Religious Dysfunction in Canaan | part 1

Judges 17-18

I have to confess…I got caught up reading through the book of judges. I didn’t want to put it down and I read through it in three days. Not like that is a big accomplishment it can easily be done in less time-just that it was keeping me on the edge of my seat sort to speak. Drama, shocking turns of events, men of valor like Ehud, Gilead and Samson and heart wrenching action…it is all there! Even though I’ve read through before (quite awhile back) I’d forgotten a lot of it completely. For instance, Judges 17-18. These two chapters (to me at least) seemed to stick out a bit like a sore thumb. Here I was on a fast paced ride as described and then this. A weird account of a man named Micah, a Levite from Bethlehem and the Danites. I couldn’t help but wonder – why did God include this? Why do we get such a detailed look into this small piece of history? Part of the answer is that the book of judges really boils down to one theme:

“In those days there was no king in Israel; every man did what was right in his own eyes” Judges 17:6

These words are repeated several times throughout the book. The account of Micah gives us look into an actual person’s life, showcasing how dysfunctional even a “religious/spiritual” Israelite could be.

To get a better understanding of Judges 17-18 let’s first look at a little bit of the history. At the beginning of the book of judges, several of the tribes of Israel decided not to fully take possession of the land God had promised for them since the time of Abraham. Whatever their motivation, they were ignoring God’s will for their nation, and they made this decision in spite of the many prior warnings and commandments from God (just read Deuteronomy 5-9 & Joshua 23-24 as examples).

I think it is important to note that Deuteronomy 9:4-5 points out that it was not due to Israel’s righteousness that God was dispossessing the land before them, but it was because of the wickedness of the pagan nations that lived in the promised land.

When Israel tarried and turned away from completely possessing their inheritances the angel of the Lord visited them saying:

“I brought you up out of Egypt and led you into the land I swore to give to your ancestors. I said, ‘I will never break my covenant with you, and you shall not make a covenant with the people of this land, but you shall break down their altars.’ Yet you have disobeyed me. Why have you done this? So now I say, I will not drive them out from before you; but they shall be as thorns in your sides, and their gods shall be a snare to you. Judges 2:2-3

God loves His people, he doesn’t want us to disobey Him because He wants to bless us. Unfortunately our disobedience hinders that blessing…the book of judges showcases what happens as a result of disobedience towards God. The first generation (Joshua and the elders of Israel who had seen God’s mighty works in the wilderness) served the Lord and kept the law…however when they died:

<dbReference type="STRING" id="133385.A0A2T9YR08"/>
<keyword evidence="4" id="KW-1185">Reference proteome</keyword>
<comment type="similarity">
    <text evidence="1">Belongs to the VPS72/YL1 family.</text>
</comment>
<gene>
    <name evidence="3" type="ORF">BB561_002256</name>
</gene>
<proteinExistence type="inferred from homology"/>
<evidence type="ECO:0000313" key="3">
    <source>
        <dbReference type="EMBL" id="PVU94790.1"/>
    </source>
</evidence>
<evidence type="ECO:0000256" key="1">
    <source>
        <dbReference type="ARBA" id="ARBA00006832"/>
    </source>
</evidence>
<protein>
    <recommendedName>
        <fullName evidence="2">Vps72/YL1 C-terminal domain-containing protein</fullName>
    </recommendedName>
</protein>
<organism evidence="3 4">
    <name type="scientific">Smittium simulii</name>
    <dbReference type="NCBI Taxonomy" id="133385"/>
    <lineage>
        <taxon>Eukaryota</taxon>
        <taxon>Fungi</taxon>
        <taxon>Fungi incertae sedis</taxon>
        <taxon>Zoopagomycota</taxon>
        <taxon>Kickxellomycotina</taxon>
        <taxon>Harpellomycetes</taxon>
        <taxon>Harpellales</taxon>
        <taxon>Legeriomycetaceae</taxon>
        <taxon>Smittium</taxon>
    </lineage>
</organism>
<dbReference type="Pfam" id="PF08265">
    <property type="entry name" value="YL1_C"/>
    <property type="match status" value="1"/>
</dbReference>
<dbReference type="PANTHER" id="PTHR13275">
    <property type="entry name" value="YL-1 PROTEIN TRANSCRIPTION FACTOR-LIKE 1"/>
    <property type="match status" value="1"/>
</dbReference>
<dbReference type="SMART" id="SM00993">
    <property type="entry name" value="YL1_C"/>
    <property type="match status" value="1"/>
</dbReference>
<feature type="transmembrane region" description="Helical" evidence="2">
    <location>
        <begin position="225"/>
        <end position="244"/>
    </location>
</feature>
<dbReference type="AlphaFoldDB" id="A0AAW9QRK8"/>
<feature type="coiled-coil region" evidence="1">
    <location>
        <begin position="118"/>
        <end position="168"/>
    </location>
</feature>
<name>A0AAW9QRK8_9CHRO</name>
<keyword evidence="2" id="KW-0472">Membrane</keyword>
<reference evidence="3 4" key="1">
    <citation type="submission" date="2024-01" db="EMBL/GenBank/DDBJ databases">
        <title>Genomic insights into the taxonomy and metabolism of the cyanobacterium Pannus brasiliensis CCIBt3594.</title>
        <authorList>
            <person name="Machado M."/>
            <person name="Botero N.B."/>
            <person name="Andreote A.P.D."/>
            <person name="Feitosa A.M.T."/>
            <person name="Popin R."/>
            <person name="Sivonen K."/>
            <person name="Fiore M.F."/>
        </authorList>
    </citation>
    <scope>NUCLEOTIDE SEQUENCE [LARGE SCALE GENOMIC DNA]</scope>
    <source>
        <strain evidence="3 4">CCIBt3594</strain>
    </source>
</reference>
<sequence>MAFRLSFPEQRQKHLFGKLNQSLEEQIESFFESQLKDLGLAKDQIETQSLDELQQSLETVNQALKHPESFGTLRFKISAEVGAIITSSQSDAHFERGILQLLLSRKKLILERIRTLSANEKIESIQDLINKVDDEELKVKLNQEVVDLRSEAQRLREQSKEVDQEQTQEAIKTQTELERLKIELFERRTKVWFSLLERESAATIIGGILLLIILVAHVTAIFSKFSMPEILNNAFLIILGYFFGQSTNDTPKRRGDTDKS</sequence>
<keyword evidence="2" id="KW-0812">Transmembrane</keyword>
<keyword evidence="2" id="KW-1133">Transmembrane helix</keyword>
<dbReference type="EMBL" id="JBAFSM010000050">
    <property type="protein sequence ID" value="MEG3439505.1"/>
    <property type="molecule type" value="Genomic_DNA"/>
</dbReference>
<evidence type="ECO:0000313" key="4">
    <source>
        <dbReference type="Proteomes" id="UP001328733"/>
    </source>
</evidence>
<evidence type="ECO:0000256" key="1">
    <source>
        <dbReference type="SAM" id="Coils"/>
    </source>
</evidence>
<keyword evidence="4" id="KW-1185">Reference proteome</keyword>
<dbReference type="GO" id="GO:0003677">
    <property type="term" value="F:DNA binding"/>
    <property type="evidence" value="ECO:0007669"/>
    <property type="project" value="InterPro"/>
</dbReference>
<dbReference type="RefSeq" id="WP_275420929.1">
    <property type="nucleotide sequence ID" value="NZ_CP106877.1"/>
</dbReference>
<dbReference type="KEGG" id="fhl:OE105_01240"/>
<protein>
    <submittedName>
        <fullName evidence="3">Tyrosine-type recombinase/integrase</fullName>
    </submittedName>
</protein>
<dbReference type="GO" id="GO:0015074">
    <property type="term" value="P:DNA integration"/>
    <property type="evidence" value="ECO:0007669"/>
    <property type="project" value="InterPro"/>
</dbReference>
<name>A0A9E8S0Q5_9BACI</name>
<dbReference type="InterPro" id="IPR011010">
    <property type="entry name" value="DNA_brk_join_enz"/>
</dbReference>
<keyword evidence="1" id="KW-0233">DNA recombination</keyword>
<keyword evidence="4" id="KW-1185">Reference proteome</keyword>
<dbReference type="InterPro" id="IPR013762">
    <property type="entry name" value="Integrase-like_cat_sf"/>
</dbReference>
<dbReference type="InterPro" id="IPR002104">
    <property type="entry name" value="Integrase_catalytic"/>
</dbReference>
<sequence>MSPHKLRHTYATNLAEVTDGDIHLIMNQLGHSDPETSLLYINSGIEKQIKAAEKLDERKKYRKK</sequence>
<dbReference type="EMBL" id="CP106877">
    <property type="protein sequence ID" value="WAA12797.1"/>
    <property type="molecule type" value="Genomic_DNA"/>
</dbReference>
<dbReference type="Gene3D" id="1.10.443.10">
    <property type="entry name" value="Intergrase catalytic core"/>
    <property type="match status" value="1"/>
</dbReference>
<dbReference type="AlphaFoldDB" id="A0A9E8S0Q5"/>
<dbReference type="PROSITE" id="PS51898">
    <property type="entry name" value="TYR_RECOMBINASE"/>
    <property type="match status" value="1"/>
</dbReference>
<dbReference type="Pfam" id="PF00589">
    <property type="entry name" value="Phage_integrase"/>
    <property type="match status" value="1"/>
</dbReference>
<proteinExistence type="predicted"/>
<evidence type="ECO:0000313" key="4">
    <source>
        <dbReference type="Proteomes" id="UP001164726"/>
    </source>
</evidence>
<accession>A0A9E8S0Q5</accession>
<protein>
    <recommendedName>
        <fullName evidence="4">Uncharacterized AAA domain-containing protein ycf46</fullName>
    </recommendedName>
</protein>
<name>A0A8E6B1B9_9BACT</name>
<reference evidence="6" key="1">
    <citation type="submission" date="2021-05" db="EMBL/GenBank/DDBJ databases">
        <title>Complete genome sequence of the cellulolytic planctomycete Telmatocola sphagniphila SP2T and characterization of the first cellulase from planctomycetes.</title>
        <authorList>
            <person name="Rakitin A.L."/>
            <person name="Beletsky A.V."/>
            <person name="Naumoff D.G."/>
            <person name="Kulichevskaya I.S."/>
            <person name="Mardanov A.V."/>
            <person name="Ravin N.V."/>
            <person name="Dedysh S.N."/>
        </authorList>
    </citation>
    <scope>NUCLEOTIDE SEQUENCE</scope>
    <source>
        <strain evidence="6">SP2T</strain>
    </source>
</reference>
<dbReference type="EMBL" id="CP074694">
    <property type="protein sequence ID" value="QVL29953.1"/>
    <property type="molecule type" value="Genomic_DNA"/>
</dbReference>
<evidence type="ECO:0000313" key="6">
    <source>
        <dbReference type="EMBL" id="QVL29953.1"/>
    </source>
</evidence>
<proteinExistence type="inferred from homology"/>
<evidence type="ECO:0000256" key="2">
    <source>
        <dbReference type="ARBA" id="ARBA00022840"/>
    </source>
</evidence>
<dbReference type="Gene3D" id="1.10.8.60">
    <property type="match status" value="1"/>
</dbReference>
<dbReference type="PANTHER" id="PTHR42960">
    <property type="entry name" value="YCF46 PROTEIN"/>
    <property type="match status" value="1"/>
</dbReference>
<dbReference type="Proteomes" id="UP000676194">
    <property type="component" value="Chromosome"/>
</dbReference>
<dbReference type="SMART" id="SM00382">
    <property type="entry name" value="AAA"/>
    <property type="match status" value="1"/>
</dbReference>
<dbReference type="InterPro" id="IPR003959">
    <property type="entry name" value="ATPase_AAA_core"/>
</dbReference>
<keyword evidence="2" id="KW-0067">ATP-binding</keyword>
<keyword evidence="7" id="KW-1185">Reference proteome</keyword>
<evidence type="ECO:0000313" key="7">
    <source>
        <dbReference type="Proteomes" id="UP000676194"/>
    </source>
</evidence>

there arose another generation after them who did now know the Lord, or even the work which He had done for Israel. And the people of Israel did evil in the sight of the Lord and served the Baals. And they forsook the Lord, the God of their fathers, Who brought them out of the land of Egypt. They went after other gods of the peoples round about them and bowed down to them, and they provoked the Lord to anger. Judges 2:10-12

Their sin of not conquering those in the land was not worth it (no sin ever is) because they compromised and they lived as well as reared their children around and amongst evil. They tolerated evil instead of obeying God and fighting for what is right, what is good. The result – it didn’t take long for the next generation to turn their backs on God.

All it takes is a tiny foothold for sin to grow like yeast as Jesus put it in the new testament. As I read about the disobedience of the Israelite I was reminded of Joshua’s reminder to the Israelites in Joshua 23, especially verse 8:

“But cling to the Lord your God as you have done to this day.”

Joshua was about to die and he was telling the Israelite to CLING to God. It is a slippery slope into sin and that word cling perfectly illustrates what we are to do. There is no such thing as “getting by” with God, we must cling to Him with all of our hearts and souls, He is our only hope of everlasting safety and refuge. Even our own hearts our deceitful but He is the truth, He is our everything!

Pray for God to convict your heart today, and to help you carefully and truly obey God through and through instead of trying to “get by”. We have a responsibility to our children, family members, friends and really everyone to take a stand for what is right and not to compromise our morals. We might figure we can “get by” and be able to lax a bit while still serving the Lord…but compromise leads to compromise and sin is sin – it is never ever worth it.  Our children and their children will inherit either an upbringing of righteousness or it will become easier and easier for them to turn their backs on God and worship the gods and practice the lifestyles of those round about them. Even in our own lives, the sin is not worth it. It really does affect our personal walk with God – every time.